Arab Maps of Mauritius
al-Idrisi's world map, rectangular, 1192 A.D.* (oriented with South at the top)
Oxford Pococke Manuscript, Bodleian Library, Oxford (MS. Pococke 375, fols. 3c-4r)
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al-Idrisi [Edrisi]

Most Arab cartographers used Ptolemy's instructions in the construction of their own maps. With this basis the Moslems combined the accumulated knowledge gained through exploration and travel. Moslem trade between the 7th and 9th centuries reached China by sea and by land; southward it tapped the more distant coasts of Africa, including Zanzibar; northward it penetrated Russia; and westward Mohammedan navigators saw the unknown and dreaded waters of the Atlantic. Their own enlarged knowledge of the explored-world helped to broaden their cartographic outlook, and the preeminence of their civilization was soon acknowledged by contemporaries.

In the 11th century the Norman conquerors were beginning their advance westward and southward, overrunning the littoral of Western Europe, reaching the Mediterranean and establishing themselves in Southern Italy between 1066 and 1071. These new rulers preserved much of what was best of this Arabic tradition and culture, and Moslem scholars played a brilliant part in the intellectual life of the court. The Norman king was Roger II Guiscard of Sicily (1097-1154) who was active in encouraging science and learning of all areas, but was himself a devotee of geography, occupying much of his spare time in collecting Arabic geographical treatises and in questioning travelers about distant lands. Palermo was one of the great meeting places for sailors, merchants, pilgrims, crusaders, and scholars from all nations. Their accounts of distant lands could be heard, and it is not surprising that at the court of King Roger the idea was conceived of compiling a book and a map from all of these diverse reports.


It was, therefore, at Roger's instigation and patronage that Abu Abdullah Ibn Idrisi (born 1099 at Ceuta) was summoned to his court to collaborate with him in the compilation of a book containing all available data on the latitude and longitude of towns, the distances between them, and their distribution in climate zones. Furthermore, we are told that Roger provided Idrisi with special facilities for the construction of maps to accompany the resulting treatise, usually known as his Geography, or, to cite the translation of its Arabic title, The Recreation for Him Who Wishes to Travel Through the Countries. Idrisi was much traveled himself and, unlike many other Arabs of his time, had been to France and England as well as Central Asia and Constantinople. Also, as a student at the University of Cordova, he had access to the rich repository of information on various countries collected there.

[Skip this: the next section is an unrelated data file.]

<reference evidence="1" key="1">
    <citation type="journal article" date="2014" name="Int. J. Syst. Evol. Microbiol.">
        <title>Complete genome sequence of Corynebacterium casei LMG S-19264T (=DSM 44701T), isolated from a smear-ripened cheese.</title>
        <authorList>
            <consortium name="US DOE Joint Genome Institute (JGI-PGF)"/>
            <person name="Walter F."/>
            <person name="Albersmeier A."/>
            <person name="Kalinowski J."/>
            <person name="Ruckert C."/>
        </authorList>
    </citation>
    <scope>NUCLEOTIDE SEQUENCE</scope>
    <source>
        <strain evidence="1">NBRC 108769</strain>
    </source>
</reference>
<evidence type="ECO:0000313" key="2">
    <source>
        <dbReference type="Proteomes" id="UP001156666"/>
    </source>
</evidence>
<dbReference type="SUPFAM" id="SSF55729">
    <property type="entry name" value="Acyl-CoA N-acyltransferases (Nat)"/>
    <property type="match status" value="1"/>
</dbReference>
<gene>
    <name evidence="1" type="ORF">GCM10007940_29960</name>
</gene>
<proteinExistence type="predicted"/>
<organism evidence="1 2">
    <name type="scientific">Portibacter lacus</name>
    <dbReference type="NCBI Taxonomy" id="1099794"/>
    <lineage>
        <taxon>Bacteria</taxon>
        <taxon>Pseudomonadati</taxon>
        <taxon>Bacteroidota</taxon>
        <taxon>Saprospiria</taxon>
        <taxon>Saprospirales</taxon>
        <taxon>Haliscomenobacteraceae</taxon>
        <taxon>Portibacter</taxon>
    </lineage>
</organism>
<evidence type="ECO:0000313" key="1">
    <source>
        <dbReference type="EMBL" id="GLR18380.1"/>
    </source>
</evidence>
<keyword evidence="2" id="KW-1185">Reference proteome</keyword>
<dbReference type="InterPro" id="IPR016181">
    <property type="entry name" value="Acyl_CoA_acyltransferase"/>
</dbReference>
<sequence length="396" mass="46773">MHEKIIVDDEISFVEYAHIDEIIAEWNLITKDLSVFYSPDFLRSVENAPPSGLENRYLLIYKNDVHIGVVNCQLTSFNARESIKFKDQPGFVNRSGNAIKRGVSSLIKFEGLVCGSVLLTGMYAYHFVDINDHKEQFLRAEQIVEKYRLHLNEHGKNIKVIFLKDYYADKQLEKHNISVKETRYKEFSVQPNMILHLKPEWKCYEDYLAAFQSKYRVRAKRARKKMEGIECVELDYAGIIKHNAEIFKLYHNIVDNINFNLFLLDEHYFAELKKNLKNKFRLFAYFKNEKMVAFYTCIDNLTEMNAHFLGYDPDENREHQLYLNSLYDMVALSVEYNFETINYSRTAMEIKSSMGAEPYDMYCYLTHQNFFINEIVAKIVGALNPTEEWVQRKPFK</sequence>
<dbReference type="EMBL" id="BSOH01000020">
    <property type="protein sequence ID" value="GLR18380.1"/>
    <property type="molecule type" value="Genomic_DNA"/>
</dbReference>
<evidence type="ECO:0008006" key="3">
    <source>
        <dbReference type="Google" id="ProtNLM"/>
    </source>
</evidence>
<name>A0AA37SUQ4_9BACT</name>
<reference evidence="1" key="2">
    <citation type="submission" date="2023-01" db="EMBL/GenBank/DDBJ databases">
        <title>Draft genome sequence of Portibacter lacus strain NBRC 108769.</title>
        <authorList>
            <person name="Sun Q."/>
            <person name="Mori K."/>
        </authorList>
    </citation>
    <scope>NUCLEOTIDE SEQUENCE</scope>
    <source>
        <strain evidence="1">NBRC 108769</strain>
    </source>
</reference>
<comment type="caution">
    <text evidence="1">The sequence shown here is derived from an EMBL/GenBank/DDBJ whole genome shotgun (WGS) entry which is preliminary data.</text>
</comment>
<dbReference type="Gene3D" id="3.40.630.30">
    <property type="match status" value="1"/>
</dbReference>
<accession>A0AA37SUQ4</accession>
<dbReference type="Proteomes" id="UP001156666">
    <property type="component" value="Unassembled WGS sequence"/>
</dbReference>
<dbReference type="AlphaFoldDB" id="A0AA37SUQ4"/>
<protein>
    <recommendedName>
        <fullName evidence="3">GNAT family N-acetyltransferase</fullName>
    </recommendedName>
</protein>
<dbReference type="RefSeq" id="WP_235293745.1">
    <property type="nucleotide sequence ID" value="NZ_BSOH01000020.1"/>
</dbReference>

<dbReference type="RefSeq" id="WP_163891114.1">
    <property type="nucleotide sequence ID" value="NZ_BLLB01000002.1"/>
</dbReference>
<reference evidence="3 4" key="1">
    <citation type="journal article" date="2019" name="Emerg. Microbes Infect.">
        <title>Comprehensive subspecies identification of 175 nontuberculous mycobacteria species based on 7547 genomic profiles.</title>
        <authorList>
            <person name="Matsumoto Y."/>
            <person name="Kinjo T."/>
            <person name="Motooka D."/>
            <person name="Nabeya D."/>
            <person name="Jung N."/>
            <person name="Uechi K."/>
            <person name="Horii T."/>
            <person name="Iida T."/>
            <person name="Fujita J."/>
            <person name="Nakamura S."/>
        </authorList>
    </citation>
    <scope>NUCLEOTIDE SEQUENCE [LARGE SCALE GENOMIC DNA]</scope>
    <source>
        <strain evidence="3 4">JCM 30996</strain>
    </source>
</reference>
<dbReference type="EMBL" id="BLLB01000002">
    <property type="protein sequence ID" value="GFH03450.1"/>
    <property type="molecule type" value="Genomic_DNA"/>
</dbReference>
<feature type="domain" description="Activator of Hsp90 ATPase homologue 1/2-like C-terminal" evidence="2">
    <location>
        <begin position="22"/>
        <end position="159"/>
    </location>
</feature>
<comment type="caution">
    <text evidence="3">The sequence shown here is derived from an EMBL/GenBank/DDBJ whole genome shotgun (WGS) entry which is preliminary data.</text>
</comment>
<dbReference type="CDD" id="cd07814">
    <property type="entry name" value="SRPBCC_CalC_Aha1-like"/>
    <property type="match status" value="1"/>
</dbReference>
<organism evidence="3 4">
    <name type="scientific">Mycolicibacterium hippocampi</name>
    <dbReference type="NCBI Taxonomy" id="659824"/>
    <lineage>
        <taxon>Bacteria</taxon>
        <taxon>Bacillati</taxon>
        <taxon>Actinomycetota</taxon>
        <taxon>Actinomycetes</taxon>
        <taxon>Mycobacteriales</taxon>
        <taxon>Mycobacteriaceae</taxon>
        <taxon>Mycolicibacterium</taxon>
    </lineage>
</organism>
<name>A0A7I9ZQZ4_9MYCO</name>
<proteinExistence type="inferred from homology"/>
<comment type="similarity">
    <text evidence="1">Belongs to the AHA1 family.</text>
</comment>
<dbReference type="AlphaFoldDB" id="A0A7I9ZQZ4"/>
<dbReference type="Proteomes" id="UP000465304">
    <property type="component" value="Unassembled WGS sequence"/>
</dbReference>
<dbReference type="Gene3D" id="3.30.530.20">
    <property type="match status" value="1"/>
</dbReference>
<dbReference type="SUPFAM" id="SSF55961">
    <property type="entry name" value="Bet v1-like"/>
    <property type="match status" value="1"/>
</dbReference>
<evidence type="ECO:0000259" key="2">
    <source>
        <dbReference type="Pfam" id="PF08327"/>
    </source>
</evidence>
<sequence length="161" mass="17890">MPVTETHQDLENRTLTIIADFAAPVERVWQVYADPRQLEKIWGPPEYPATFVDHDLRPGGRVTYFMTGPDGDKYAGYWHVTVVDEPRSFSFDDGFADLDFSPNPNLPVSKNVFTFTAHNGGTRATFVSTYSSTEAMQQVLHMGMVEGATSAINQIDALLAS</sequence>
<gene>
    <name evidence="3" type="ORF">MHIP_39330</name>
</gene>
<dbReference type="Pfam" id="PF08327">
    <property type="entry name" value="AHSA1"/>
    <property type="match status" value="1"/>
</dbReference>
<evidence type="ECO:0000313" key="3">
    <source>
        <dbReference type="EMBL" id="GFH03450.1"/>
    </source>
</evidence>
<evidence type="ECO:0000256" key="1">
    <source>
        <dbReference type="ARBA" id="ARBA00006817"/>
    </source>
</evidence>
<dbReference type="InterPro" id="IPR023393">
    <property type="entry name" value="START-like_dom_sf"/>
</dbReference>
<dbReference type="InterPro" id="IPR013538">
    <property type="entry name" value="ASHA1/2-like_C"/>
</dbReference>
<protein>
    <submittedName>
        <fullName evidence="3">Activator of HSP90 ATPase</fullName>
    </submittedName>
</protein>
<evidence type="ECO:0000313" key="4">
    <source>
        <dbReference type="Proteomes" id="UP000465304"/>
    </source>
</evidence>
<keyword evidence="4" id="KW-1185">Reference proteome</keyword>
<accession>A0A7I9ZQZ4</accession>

In addition to Idrisi's personal travel and scholarship, it appears that the king and Idrisi together selected "certain intelligent men", who were despatched on travels and were accompanied by draftsmen. Just as soon as these men returned Idrisi inserted in his treatise the information which was thus communicated to him. Therefore, on the basis of these observations made 'in the field', and from data derived from such sources as Ptolemy and earlier Arabic and Greek geographers, geographical information was critically compiled, correlated, and brought up to date. The resulting book and associated maps took 15 years to amass and are, for this and the above reasons, unquestionably among the most interesting monuments of Arabian geography. In addition, the book is the most voluminous and detailed geographical work written during the 12th century in Europe.


The plan of this treatise is simple, though somewhat artificial. After a brief description of the earth as a globe, which he computed to be 22,900 miles in circumference and judged to remain stable in space like the yolk in an egg, and of the hemispheres, climates, seas and gulfs, Idrisi launches into a long and detailed account of the regions of the earth's surface. He takes up the seven climates in order, dividing each climate into ten longitudinal sections, an artificial arrangement started earlier by Islamic astronomers. These seventy sections are described minutely, illustrating each section with a separate map. When put together, these maps constitute a rectangular world map similar to the Ptolemaic design.